The Contractor Vs. Employee Issue

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The Contractor vs. Employee Issue

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Executive Summary

The problem of employee versus contractor is very significant. Many a times, the problem arises as to whether the person providing his or her service or services is an employee or a self-employed person (an independent contractor). This situation also arises when the employers treat their employees as contractors to skip various obligations arising from the employer-employee relationship. In addition, other people also start this controversy due to their ulterior motives.

However, the Canada Revenue Agency (CRA) provides rulings in these cases to declare whether the person is an employee of the business or he is a self-employed person providing his services to the business. Additionally, the courts also employ various means to justify whether the party in the case is an employee or a contractor.

The four most important tests used to determine a person's eligibility as an employee or a contractor include control, economic reality, specific results, and integration tests. The control test looks at the level of control exercised by the employer on the employee. The economic reality test measures the degree of financial risk borne by the contractor, in addition to the contractor's ability to generate profits or suffer losses in the conduct of business. The specific results test identifies the specific objectives for the contractor and evidences the relationship. Finally, the integration test looks at the imminence of the employee in the organization. The last test is difficult to administer and is mostly avoided by the honorable judges of the courts.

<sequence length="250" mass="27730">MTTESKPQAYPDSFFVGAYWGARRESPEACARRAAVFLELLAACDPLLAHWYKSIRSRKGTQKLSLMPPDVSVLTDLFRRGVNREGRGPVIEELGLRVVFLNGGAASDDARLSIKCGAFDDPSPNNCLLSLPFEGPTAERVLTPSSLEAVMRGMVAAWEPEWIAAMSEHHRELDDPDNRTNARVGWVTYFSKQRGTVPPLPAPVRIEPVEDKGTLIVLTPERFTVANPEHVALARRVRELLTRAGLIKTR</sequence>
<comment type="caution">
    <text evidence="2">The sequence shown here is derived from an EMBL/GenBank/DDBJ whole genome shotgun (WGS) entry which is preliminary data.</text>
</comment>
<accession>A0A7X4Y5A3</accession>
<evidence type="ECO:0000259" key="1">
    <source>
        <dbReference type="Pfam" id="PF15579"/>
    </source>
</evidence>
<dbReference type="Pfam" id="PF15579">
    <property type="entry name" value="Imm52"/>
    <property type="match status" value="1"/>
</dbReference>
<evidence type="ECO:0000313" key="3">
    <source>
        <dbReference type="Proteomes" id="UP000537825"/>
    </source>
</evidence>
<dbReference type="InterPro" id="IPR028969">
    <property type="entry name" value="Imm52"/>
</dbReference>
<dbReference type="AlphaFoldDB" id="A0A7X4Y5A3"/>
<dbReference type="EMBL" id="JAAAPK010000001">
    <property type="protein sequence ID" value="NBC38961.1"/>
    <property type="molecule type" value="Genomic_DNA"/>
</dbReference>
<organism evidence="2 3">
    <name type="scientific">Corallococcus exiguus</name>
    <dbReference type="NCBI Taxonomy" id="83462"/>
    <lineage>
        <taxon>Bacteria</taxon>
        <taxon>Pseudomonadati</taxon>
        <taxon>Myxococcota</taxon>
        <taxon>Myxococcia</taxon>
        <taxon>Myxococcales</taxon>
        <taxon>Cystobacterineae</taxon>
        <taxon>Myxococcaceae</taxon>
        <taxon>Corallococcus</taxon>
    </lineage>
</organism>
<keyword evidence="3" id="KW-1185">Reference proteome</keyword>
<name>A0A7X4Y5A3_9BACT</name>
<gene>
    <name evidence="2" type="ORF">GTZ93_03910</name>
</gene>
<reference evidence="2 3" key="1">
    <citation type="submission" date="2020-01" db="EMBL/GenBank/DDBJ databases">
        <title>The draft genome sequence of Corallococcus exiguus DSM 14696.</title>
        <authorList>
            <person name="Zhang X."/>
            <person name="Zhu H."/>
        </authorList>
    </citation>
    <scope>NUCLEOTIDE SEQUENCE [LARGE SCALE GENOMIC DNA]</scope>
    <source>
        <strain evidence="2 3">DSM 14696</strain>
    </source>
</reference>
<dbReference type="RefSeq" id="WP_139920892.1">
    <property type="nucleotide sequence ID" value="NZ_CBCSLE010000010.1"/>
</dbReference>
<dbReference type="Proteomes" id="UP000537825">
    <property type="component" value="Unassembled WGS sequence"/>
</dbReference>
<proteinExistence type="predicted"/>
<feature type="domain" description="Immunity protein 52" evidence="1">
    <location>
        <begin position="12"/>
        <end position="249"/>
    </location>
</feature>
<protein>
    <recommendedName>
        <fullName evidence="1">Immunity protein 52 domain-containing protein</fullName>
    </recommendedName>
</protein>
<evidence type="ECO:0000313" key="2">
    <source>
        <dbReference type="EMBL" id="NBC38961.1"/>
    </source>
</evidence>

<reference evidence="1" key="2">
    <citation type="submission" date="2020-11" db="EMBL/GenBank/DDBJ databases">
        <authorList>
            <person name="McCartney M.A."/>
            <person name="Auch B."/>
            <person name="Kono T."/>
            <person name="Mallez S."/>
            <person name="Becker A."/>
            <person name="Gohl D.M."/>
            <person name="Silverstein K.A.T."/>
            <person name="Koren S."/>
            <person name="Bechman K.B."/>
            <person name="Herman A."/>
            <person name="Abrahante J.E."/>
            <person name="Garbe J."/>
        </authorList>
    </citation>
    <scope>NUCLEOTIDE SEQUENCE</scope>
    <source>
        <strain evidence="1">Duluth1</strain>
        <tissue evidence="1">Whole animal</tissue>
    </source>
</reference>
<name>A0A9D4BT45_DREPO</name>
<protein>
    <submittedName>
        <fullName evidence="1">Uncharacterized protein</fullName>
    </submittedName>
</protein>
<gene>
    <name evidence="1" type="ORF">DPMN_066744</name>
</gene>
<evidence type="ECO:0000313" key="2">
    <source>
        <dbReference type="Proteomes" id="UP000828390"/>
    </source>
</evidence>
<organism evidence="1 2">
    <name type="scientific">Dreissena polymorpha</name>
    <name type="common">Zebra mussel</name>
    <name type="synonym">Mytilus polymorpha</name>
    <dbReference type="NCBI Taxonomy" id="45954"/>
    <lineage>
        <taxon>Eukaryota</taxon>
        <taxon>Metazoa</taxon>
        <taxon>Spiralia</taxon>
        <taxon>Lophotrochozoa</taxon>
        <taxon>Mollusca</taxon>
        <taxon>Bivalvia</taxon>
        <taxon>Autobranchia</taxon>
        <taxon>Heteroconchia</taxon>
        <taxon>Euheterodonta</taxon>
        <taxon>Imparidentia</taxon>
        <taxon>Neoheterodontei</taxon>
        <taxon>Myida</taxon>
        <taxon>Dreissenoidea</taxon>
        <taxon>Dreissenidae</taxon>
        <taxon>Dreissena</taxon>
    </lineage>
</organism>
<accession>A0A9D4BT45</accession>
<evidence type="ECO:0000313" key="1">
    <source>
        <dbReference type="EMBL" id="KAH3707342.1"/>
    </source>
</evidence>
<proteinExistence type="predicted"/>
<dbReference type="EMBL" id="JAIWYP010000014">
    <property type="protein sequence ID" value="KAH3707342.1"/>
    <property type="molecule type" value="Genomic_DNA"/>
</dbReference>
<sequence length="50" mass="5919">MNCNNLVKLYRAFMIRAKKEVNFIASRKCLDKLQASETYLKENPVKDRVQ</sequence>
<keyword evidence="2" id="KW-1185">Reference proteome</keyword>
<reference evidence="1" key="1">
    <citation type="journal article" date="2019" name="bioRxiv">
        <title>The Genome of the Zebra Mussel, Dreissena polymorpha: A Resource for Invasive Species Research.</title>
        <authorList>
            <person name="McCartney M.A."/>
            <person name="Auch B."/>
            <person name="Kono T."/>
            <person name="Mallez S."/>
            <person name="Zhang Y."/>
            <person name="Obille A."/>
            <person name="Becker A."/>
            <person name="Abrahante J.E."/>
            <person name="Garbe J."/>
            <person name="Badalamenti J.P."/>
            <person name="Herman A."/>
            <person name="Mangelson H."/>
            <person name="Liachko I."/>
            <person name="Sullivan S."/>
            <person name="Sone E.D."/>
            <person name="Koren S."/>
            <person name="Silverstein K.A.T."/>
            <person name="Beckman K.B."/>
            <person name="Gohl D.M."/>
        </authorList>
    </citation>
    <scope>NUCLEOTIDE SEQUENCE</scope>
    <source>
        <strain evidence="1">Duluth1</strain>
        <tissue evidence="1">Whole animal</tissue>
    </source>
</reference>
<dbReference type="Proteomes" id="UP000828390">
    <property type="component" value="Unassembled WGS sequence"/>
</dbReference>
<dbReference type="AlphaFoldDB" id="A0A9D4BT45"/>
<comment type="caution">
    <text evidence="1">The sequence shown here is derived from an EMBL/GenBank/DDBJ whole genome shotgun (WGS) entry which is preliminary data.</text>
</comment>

The case of Woodland Insurance and the Minister of National Revenue was a good case of employee versus contractor. The case provides an excellent example of the use of tests to determine a person's status. The Contractor vs. Employee Issue


The problem of contractor or employee is very common in determination of income taxes and other employee benefits. Very often, it is impossible to determine whether a person is a self-employed or independent contractor of a business, or if he or she is an employee with the relationship of employee-employer between the contracting parties. Yet, most often these differences are subtle and it is not very simple to identify whether the person is an independent contractor or an employee. However, some argue that certain businesses are in need of seasonal workers and, accordingly, these employers employ persons as contingent employees. In these situations, the employees' continued hiring is contingent on the need of the employer which originates from the market demand for the employer's good or service. As such, it is argued, that these employees are neither full-time employees of the contractor nor are they independent contractors engaged by the business or the employer. Instead, these employees fall somewhere in between as contingent workers (Barton, 2001).

On the other hand, others rightly argue that there is no in-between or middle state in the determination of independent contractor versus employee. Either the person is an independent contractor or he is an employee of the business working for the employer (CRA, 2011). Yet, there ...
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